The process of natural indigo dyeing begins with the indigo plant itself. Dye pigments are extracted from the leaves of the indigofera tinctoria plant, a shrub native to India and other parts of Asia. It is then processed and turned into a powder or paste form. This indigo dye is then mixed with a reducing agent, such as fructose or ferrous sulphate (iron), to reduce the indigo so it can bind to the fabric.
But there is another way.
In search for different natural dyeing techniques, I came across a method using salt and indigo leaves, and finally got to do just that.
Patiently growing the seedlings from September/October (spring in Australia), they have exploded with big leaves. They love the sun. Give them plenty of love with compost or plant fertilisers like Seasol.
Indigo is a whole different category in the world of natural dyeing. It’s also the only plant that produces shades of blue.
It was my first attempt to naturally dye using Japanese indigo leaves.
Seedlings in October:
Full grown indigos in January:
You’ll have time to harvest the leaves across January to March until they start producing beautiful pink flowers, eventually producing seeds around April, which you can save for next season.
Indigos are hardy plants and they’re quite easy to grow. You can even propagate in water from the cuttings.
Another great thing about indigo is that you don’t need to mordant the fabrics.
Mordanting is a process before dyeing fabrics and you need chemical compounds for the fibres to absorb the dye and make it colourfast.
I had some success in dyeing some fabric swatches in blue and wanted to share how it was achieved.
Hope you will find this helpful and interesting!
- 91g freshly cut leaves
- 250 g fabrics
- Table salt
- Cold water
Handy items to have by your side:
- Pen and paper
- Soak your fabrics in warm water in prior. Dyeing with wet fabrics will help the dye to spread more evenly.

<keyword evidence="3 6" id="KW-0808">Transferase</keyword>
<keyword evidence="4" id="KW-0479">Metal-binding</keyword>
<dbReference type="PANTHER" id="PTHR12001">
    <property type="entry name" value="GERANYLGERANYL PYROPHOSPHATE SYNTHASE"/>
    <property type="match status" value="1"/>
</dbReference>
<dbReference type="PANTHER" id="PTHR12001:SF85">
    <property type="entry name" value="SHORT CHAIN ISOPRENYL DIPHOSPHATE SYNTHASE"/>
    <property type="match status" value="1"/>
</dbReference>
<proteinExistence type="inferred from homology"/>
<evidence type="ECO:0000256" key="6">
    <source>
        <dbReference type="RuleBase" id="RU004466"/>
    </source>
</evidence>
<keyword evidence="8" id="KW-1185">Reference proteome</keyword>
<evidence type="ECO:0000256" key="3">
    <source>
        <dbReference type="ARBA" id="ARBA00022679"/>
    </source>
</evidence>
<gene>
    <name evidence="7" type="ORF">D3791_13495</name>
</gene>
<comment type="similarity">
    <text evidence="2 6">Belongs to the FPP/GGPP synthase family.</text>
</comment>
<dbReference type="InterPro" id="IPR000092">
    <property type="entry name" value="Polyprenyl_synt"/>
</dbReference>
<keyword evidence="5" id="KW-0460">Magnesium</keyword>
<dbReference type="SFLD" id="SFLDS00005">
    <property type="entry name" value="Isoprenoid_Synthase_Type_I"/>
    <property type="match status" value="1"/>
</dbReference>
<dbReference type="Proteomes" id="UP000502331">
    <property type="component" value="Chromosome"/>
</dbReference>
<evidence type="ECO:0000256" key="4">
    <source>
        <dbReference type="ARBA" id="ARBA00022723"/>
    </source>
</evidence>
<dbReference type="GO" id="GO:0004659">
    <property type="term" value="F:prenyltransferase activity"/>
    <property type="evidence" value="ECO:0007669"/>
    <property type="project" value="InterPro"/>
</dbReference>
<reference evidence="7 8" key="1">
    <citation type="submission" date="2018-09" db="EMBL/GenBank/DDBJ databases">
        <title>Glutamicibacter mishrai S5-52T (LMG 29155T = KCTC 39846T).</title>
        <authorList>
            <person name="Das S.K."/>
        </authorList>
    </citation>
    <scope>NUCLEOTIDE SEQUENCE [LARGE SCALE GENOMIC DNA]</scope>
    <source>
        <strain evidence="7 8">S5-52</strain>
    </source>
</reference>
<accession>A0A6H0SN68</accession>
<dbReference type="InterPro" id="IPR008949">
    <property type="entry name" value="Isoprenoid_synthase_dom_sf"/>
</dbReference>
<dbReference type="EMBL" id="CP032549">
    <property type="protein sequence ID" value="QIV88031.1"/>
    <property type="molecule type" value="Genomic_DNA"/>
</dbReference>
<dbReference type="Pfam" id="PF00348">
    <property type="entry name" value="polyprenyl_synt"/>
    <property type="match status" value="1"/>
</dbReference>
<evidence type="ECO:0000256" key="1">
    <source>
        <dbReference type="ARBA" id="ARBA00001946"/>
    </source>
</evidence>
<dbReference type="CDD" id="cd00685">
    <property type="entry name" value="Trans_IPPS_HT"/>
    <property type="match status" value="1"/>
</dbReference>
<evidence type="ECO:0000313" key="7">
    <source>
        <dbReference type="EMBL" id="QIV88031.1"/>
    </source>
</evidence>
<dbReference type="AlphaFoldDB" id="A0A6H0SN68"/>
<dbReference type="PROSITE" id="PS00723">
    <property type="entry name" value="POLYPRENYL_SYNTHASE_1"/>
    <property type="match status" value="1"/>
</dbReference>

- Make sure to start the dyeing process immediately after you cut the fresh leaves.
- Use gloves unless you want blue hands!
- Weigh the leaves and fabric(s) and keep a record for future reference
- Where an apron and or clothes you don’t mind getting stained
There are couple of ways to dye using fresh indigo leaves. This time, I used some salt and tap water which worked fine.
But another way is the ice blender method. You can put the leaves and ice in a blender and use that to dye the fabrics.
The cold temperature of ice, as well as salt helps the indigo pigments from oxidising, which gives the fibre a chance to dye.
I added generous amount of salt in bunch of indigo leaves and started kneading. It’s amazing how much it shrinks!
Knead the leaves for 15 to 30 minutes. You will start seeing the juices coming out of the leaves and that’s when you know it’s ready.
Throw in the wetted fabric into the bowl and start kneading them together until you see the colours have soaked thoroughly into the fabric. (I forgot to do this in the video but highly recommend.)
At one point, the fabric absorbed all the juices I added some water. Tap water worked fine but cold, refrigerated water may be more effective.
Squeeze the juice out of the fabric and shake the leaves off to let it oxidise on the clothing line.
You can also rinse in water to help oxidise.
The fabric will look more greenish, but as it is exposed to the air, it turns blue.
Once you’re happy with the outcome, thoroughly rinse with water, spin and dry on a washing line.
I tried with few different fabrics and only dyed once.
Silk turned turquoise-blue.
Hemp/Organic cotton knit soaked the colour very well and turned in a beautiful sky blue.
Organic cotton grey marle jersey came out with an interesting shade of grey-ish blue.
Regular indigo dyeing requires at least 3-4 dips to make sure the colours are dyed evenly.
If you want darker shades, repeat this process more than once.
Indigo dyeing using fresh leaves from your own garden is not only eco-friendly but a very satisfying experience.
The process of natural indigo dyeing creates unique and beautiful colors. The hues range from light blues, to navy blues, to even teal and turquoise.
It’s also possible to layer the dye for more complex color combinations. The dye also has a unique texture and feel, which makes it perfect for creating unique garments or home decor items.
Above method and ingredient portions are a guideline.
Natural dyeing is a journey full of discoveries and suprises.
Give it a go and you will develop your own tweaks and recipes over time.[/vc_column_text][/vc_column][/vc_row]